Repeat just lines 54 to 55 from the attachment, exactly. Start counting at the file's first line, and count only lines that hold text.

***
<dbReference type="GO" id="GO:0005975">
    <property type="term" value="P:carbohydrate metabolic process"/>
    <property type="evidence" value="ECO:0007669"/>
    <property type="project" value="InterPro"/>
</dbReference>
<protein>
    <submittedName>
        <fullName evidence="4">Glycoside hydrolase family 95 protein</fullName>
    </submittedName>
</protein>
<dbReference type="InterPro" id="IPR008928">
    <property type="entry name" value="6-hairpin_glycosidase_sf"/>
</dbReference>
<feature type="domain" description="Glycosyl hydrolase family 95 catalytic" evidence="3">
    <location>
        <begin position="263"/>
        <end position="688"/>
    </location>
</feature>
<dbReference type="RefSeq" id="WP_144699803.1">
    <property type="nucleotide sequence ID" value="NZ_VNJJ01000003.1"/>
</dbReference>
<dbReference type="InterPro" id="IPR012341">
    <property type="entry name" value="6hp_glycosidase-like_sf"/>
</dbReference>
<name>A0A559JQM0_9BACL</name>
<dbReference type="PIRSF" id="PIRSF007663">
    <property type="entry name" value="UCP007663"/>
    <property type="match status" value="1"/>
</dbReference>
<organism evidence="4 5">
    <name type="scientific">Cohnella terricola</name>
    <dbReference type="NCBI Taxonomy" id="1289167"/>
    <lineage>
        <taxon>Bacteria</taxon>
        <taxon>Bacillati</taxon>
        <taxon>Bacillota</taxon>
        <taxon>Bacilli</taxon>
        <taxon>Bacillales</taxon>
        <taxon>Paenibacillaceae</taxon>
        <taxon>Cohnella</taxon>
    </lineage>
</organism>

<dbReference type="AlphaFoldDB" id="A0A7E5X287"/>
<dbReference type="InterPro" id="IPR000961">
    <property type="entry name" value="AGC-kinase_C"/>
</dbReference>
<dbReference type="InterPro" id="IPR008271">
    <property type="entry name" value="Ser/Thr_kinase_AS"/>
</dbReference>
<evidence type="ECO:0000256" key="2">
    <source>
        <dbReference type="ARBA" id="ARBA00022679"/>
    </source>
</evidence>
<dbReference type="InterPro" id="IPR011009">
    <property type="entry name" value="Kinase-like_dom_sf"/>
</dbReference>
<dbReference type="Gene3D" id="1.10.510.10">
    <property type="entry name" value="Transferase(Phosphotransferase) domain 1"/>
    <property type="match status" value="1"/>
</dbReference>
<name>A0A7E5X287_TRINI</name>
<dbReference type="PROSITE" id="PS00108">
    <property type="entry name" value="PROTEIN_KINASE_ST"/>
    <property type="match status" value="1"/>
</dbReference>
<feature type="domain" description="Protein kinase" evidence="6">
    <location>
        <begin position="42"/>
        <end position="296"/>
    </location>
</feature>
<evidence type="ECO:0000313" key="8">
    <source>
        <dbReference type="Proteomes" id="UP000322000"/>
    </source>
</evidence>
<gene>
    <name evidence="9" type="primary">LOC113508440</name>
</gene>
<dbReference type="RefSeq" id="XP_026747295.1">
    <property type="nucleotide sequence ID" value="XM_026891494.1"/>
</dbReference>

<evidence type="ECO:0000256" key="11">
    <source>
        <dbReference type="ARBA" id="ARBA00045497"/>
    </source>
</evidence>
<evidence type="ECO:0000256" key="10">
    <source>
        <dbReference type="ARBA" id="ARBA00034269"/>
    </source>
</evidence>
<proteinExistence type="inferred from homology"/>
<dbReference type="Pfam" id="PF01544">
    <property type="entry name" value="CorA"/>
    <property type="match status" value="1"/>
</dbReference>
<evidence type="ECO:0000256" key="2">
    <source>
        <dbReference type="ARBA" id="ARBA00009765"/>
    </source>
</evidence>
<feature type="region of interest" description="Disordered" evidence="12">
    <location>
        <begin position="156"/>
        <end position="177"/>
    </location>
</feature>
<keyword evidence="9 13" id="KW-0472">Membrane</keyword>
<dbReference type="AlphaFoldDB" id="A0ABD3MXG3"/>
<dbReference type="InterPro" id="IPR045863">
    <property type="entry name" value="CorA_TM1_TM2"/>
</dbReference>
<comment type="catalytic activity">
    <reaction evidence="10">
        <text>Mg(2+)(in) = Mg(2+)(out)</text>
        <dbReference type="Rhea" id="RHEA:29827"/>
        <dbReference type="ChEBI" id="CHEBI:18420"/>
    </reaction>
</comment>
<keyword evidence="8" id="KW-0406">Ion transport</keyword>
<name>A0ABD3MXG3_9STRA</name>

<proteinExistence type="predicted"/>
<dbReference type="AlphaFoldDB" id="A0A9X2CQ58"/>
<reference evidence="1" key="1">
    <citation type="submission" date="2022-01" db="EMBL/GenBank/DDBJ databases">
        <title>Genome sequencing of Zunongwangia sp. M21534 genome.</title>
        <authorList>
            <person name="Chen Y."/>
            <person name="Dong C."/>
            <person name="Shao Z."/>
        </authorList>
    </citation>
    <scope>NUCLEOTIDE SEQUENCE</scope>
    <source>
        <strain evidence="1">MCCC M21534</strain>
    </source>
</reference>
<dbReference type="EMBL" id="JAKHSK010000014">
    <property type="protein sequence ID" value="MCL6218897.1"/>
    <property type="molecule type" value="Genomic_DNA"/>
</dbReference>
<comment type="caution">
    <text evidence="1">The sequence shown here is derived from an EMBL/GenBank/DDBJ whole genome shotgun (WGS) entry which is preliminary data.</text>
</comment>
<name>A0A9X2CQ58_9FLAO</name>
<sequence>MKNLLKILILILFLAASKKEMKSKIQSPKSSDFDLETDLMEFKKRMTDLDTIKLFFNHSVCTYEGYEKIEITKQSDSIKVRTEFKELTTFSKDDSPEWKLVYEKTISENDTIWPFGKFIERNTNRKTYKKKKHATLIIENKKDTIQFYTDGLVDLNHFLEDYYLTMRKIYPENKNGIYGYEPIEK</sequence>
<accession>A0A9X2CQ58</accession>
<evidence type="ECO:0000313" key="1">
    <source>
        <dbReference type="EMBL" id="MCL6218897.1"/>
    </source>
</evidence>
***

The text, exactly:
    </source>
</evidence>